I fell in love with this tea last year when I bought quite a lot of it from another vender. This 2013 selection does not disappoint. It is light, mellow and a little spicy. I was happy for the Teavivre description of mellon seed because I knew it didn't taste like mellon seeds. Just a very nice clean and fresh tasting green tea.
This is the 2013 version of this tea. I used the whole sample in my Finum and my 6oz cup. That is twice the leaf and half the water I used with last years batch. I notice two big differences right away. To me the late sip reminds me of corn. I have never used that in description before. That’s cool. The other is rather than buttery, this seems thinner and has a fair amount of bite. I like it fine but pretty sure next time I will try it using my frugal method. I think I prefer it that way. Leaving the rating alone. This review was originally published on Steepster by K S in June, 2013. TeaVivre add this whole review here by getting permission from K S.
Had this as a sample - thanks fro the chance to try a unique tea! I tend to prefer teas with stringer taste, and this tea is not one of them. It does leave a cool sensation in the mouth, and a refreshed feeling. Although a sweet aftertaste lingers for quite some time.
Sipdown, 122. I have multiple reasons for drinking all of these Teavivre green teas in fairly quick succession. First because they offer a bunch of easy sipdowns, and second because I am trying to get a good sense of the types of green teas that I really enjoy. Yesterday was Bi Luo Chun, today is Liu An Gua Pian. This one is light and almost sparkly. There is a certain feel to it that is extra bright and fresh. The flavor is vegetal with very light nutty and buttery notes, but they don’t add a thickness to it like in some other greens. It’s not savory like the Bi Luo Chun but it’s not really sweet either. Just fresh. Overall I enjoy this tea but I can’t see craving it. Glad I got a chance to try it! This review was originally published on Steepster by Dinosara on July 4, 2013. TeaVivre add this whole review here by getting permission from Dinosara.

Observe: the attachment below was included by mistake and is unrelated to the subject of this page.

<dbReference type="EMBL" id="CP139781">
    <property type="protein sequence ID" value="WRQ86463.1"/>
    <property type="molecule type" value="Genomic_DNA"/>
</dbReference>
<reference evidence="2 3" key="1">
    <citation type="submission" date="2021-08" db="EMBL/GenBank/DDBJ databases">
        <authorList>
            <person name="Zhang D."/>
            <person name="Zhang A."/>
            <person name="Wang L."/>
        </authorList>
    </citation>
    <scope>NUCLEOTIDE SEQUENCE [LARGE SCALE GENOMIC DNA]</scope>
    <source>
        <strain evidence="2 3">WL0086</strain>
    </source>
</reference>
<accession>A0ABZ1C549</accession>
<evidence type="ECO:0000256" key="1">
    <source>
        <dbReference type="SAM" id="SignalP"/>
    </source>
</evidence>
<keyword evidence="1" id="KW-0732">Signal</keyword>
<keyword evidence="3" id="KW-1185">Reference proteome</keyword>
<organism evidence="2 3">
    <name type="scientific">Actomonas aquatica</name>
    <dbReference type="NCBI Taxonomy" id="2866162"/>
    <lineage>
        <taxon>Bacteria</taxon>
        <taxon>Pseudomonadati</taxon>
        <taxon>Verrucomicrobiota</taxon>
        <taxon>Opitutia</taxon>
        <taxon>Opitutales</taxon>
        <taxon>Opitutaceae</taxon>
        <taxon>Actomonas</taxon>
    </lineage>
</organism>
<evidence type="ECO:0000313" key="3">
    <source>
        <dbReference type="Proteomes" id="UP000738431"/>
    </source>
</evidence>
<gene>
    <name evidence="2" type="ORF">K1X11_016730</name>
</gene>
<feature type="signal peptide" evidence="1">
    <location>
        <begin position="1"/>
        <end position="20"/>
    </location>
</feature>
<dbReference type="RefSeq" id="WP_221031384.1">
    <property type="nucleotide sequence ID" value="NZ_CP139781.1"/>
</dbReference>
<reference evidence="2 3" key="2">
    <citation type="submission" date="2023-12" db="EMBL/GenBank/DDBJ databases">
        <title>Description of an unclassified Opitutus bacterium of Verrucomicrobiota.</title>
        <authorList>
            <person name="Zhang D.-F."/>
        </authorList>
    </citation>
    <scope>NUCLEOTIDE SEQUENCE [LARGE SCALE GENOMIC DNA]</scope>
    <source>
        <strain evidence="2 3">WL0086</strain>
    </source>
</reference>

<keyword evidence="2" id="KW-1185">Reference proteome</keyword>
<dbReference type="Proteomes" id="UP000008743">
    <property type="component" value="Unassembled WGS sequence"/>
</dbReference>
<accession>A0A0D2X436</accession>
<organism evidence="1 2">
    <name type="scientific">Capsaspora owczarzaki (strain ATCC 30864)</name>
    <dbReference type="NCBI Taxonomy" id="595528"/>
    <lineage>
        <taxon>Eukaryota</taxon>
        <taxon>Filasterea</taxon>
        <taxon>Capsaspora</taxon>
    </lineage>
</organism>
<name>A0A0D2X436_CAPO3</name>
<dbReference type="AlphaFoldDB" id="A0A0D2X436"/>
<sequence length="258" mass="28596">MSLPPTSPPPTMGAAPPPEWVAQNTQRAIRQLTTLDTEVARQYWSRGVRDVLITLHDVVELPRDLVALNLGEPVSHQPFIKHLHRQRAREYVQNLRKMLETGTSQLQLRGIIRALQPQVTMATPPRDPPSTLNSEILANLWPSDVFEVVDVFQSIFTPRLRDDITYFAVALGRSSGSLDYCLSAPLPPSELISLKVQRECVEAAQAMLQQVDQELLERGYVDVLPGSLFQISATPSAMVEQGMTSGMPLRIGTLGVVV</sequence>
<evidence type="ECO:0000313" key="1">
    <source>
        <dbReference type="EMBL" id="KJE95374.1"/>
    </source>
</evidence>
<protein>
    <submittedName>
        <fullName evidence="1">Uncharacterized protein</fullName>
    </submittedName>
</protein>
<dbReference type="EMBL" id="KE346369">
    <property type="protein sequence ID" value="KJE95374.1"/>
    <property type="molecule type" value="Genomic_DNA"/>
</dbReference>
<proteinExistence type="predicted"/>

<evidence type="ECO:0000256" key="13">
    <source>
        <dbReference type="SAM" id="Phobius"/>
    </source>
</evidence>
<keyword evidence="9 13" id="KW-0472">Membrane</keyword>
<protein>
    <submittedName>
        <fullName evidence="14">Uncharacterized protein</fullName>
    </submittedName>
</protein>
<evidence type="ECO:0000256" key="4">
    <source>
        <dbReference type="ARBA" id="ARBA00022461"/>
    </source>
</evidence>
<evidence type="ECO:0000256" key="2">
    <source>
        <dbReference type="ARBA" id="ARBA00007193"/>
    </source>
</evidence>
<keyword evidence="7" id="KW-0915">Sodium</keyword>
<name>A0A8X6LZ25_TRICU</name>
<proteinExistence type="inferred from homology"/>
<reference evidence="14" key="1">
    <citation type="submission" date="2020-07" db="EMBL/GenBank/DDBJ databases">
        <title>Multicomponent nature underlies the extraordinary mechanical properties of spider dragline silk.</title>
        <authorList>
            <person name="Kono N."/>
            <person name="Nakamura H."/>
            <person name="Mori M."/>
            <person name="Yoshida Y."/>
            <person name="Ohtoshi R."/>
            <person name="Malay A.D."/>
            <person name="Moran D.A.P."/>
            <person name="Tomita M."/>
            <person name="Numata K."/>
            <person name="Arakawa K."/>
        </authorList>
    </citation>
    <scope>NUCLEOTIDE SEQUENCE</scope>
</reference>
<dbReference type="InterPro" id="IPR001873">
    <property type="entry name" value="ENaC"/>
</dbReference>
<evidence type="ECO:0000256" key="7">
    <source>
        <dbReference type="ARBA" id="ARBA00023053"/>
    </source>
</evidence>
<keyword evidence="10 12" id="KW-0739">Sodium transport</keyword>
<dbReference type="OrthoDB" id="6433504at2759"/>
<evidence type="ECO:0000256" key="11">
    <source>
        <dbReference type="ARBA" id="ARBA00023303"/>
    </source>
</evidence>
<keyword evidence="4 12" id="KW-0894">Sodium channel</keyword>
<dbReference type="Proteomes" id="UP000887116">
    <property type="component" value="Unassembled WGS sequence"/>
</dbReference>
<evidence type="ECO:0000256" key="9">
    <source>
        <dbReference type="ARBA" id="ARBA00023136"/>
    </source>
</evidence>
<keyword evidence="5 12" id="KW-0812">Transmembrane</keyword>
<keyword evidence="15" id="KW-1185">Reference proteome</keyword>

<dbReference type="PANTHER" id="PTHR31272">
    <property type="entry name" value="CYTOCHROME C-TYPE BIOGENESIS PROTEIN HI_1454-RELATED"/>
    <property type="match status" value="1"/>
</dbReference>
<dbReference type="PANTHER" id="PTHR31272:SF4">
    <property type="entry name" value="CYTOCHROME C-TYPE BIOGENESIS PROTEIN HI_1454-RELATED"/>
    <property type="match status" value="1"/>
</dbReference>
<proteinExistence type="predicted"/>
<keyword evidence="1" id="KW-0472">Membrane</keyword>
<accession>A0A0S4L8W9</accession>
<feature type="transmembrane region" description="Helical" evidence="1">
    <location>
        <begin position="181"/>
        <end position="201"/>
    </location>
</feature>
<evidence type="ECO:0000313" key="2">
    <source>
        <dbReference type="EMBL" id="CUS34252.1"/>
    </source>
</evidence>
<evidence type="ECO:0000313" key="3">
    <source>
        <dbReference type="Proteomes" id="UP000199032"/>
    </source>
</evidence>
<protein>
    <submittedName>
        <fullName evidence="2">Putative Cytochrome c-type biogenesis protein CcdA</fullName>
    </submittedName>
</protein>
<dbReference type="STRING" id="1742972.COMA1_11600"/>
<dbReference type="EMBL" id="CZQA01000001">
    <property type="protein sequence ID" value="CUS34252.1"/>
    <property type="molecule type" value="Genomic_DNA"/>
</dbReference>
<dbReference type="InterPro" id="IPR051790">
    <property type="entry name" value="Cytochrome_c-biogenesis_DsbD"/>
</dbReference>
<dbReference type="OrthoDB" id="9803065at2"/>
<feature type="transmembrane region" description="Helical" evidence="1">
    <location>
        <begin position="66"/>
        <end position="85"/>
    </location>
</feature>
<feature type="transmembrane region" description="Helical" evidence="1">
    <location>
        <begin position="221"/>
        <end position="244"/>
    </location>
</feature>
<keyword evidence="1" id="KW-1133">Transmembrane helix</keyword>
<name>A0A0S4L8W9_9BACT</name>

The raw leaves are beautifully green and thinly rolled. For the most part they are still intact with little to no damage and no stems/sticks are present. They have a beautiful spinach and perfume floral scent that is quite thick yet sweet. Once steeped this tea is yellow in colour and has a sweet, vegetal aroma. First Steep Flavour is thick and vegetal (broccoli, spinach) and also rather grassy. There is also a sweetness like peony. Second Steep Still very thick and vegetal but the sweetness has toned down. It has a buttery tone that makes it easy to drink and it defines the spinach flavour beautifully. Third Steep Gentle now and refreshing. Less vegetal and more floral. Toned down from the first steep but still left with enough flavour to be pleasing. Overall it's a very nice thick, vegetal green tea. Very similar to the Organic Hangzhou Tian Mu Qing Ding Green Tea - Teavivre.
This tea (2012) struck me as a lighter version of Dragonwell. It is very smooth and has subtle vegetal undertones, with no trace of bitterness. It's hard to justify the much higher price, however.
I had the opportunity to taste this tea as a Teavivre sample. It struck me as a lighter, milder version of Dragon Well. (The sample of only 5 grams may have been too little for an 8-ounce brew.) Overall, a nice, subtle tea, although a bit pricey. Thanks for the sample.
The scent of the dry leaf reminds me of a fresh summer field. The leaf is long and plump. From the description I was expecting a strong grassy green. Instead the sip is like buttery beans. Maybe creamy is a better word. This is definitely classic Chinese green tea in flavor. There is no bitterness, and no harsh edges. The longer you sip the sweeter it becomes. It has a healthy drying affect on the tongue. Strangely, the aftertaste disappears rather quickly. On the second cup I immediately caught a nice amount of a spicy almost floral taste. Though familiar, I couldn’t pull a name for these notes out of my brain today. Let’s just call it tasty. The second cup seems less creamy and more ocean or mineral. As the cup cools it is tasting a little peppery. Thank you TeaVivre for the sample. This is another very nice cup. This review was originally published on Steepster by K S on February 12, 2013. TeaVivre add this whole review here by getting permission from K S.
I really like this tea. I think it has a good balance of flavor and bitterness. I feel like this could become my everyday green tea.